Most telecom and IT agreements between carriers and enterprise customers proceed without incident, but some contracts flounder, often with costly consequences for the customer. Fortunately, many disputes can be prevented if the customer follows these five simple rules.
1) Never blindly sign the carrier's standard agreement. A source at a major carrier revealed that 80 percent of customers sign the vendor's standard agreement. Knowing this, carriers lard their form agreements with unreasonable provisions. These include inflated shortfall or termination penalties, such as 100 percent or more of the outstanding commitment; tricky subcommitments, such as conditions that tie discounts to arcane requirements like the location of the company's headquarters; and truncated periods for disputing erroneous charges, such as requiring invoices to be disputed within 120 days or be deemed correct and binding.
In addition to these tactics, form agreements often address only the carrier's exposure to certain issues, such as indemnity, force majeure, or assignment. For example, the carrier--but not the customer--is excused from performing its contractual obligations when a natural disaster or other calamity strikes, or the carrier can assign the agreement to another company, but the customer can't. Form agreements can also include limitation of liability clauses that cap the carrier's liability at three months' worth of charges while keeping the customer's liability open-ended. Finally, these agreements often address seismic events such as business downturns, divestiture of key business units, and refreshing contract rates with elaborately worded clauses that amount to nothing more than a "We'll talk."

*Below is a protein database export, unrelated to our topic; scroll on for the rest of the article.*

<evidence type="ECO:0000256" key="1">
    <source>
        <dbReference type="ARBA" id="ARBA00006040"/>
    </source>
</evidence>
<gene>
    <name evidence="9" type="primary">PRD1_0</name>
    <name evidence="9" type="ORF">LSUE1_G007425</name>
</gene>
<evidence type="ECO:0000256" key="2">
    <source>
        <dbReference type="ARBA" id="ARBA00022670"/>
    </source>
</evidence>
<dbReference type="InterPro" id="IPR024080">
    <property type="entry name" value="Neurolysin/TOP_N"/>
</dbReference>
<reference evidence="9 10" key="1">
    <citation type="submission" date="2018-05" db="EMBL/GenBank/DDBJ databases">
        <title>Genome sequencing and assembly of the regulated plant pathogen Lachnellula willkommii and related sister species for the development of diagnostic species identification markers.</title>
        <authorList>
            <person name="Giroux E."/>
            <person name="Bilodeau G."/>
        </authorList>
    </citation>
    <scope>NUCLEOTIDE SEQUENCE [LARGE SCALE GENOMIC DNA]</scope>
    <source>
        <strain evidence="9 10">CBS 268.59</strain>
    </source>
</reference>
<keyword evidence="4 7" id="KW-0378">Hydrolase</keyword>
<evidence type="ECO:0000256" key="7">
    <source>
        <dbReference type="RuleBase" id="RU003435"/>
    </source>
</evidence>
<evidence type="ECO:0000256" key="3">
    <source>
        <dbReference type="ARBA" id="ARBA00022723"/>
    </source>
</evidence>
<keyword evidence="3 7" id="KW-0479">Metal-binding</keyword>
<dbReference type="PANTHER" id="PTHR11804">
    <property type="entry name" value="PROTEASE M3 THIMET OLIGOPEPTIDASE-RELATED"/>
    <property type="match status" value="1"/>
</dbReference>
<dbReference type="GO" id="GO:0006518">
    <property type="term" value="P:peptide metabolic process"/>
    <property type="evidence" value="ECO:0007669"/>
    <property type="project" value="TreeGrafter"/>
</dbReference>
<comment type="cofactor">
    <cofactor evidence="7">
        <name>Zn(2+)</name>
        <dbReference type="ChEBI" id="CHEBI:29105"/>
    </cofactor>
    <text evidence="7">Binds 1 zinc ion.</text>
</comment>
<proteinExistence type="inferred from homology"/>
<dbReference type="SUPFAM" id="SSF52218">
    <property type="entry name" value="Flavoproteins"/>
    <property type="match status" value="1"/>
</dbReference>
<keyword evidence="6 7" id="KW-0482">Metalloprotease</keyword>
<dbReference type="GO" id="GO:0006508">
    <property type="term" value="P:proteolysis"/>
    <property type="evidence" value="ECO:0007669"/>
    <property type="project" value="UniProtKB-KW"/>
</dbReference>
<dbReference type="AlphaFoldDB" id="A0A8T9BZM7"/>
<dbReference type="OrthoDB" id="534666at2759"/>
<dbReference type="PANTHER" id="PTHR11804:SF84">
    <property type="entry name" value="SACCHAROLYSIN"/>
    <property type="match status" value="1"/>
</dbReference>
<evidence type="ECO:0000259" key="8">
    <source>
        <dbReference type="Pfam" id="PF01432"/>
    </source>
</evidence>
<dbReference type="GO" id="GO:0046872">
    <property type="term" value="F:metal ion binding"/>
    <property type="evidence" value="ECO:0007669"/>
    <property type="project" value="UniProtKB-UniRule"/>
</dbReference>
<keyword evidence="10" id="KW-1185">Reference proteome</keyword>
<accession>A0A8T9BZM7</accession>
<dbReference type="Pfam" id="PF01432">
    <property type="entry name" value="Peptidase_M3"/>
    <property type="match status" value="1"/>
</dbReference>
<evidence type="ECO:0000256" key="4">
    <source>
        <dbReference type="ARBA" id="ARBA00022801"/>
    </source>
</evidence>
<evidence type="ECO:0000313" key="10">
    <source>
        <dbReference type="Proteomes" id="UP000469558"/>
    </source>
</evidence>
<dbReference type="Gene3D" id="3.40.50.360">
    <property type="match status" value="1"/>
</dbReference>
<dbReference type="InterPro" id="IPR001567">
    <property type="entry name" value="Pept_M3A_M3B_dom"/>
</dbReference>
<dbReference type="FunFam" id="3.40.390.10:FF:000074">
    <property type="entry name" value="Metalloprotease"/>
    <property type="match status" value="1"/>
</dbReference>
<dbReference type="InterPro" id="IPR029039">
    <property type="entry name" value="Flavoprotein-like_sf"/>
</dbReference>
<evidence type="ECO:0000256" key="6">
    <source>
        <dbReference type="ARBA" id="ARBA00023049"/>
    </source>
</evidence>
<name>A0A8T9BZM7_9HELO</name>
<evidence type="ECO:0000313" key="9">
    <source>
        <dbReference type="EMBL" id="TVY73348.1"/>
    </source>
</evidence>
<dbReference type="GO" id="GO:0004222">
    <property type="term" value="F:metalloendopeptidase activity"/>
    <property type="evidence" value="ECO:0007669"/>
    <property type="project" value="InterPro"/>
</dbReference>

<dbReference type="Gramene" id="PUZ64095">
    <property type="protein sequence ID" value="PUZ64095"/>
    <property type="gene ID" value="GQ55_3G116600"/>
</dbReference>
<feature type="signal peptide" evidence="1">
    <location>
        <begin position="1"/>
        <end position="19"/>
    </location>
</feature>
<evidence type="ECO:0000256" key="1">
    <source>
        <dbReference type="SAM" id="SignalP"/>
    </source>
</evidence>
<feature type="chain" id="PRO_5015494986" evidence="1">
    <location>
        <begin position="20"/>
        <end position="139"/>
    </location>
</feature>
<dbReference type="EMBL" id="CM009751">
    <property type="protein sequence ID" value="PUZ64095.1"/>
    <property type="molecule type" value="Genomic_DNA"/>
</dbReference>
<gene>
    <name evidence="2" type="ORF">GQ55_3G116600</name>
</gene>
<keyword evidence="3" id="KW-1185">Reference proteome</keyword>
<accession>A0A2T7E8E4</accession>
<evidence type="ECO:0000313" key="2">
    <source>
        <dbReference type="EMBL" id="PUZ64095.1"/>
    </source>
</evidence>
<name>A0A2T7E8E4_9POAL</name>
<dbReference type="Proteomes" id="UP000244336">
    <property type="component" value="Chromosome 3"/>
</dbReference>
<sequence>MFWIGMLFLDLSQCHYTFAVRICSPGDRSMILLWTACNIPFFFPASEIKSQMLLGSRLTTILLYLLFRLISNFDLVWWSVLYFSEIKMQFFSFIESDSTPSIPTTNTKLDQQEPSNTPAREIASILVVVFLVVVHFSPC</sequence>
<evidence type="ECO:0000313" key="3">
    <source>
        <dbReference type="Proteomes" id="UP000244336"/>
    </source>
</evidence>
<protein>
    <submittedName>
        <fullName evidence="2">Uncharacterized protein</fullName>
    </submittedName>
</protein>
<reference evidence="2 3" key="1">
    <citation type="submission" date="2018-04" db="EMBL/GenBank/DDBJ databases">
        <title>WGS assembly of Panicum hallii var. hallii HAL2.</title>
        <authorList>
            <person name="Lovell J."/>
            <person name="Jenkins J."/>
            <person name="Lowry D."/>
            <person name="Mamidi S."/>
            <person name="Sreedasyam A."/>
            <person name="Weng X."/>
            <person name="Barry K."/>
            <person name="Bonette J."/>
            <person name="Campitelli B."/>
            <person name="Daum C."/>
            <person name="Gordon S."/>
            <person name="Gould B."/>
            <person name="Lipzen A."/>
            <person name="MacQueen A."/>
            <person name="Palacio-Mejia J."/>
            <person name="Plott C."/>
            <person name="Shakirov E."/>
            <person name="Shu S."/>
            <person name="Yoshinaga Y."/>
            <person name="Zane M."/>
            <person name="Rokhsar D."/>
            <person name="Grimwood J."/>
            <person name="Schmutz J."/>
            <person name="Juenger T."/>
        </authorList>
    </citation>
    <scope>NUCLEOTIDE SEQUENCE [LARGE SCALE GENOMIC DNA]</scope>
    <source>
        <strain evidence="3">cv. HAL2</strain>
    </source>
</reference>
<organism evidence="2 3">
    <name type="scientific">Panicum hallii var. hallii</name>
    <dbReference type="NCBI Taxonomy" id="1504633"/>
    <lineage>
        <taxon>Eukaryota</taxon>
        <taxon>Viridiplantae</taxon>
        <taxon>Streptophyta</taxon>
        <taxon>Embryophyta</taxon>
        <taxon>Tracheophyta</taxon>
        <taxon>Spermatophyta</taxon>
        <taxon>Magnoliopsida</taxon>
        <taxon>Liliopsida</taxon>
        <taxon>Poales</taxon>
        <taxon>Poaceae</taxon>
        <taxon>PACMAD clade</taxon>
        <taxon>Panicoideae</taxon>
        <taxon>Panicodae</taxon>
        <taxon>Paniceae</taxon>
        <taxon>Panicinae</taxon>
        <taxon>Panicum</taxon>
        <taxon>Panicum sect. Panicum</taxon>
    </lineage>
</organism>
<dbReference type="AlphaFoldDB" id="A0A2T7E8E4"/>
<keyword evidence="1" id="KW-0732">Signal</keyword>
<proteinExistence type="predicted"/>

2) Never ignore the service guide. Many of the one-sided provisions listed above appear not in the agreement, but in the carrier's service guide, which is referenced by a URL. Customers who ignore the service guide place themselves in jeopardy. Service guides can run thousands of pages long and contain default pricing, terms, and conditions that apply to the customer's agreement. Worse still, carriers try to win the right to change the service guide at will and without notice. Negotiate contract language that overrides objectionable service guide provisions and invalidates adverse changes to the guide.
3) Know your traffic patterns. Many customers agree to excessive commitments because they don't understand their own traffic. Instead, they rely on the carrier for such information, but the carrier's information is often inaccurate. Furthermore, relying on past usage patterns is like driving by looking through the rearview mirror: It fails to anticipate business and technology changes (such as VoIP) that will affect future spending patterns.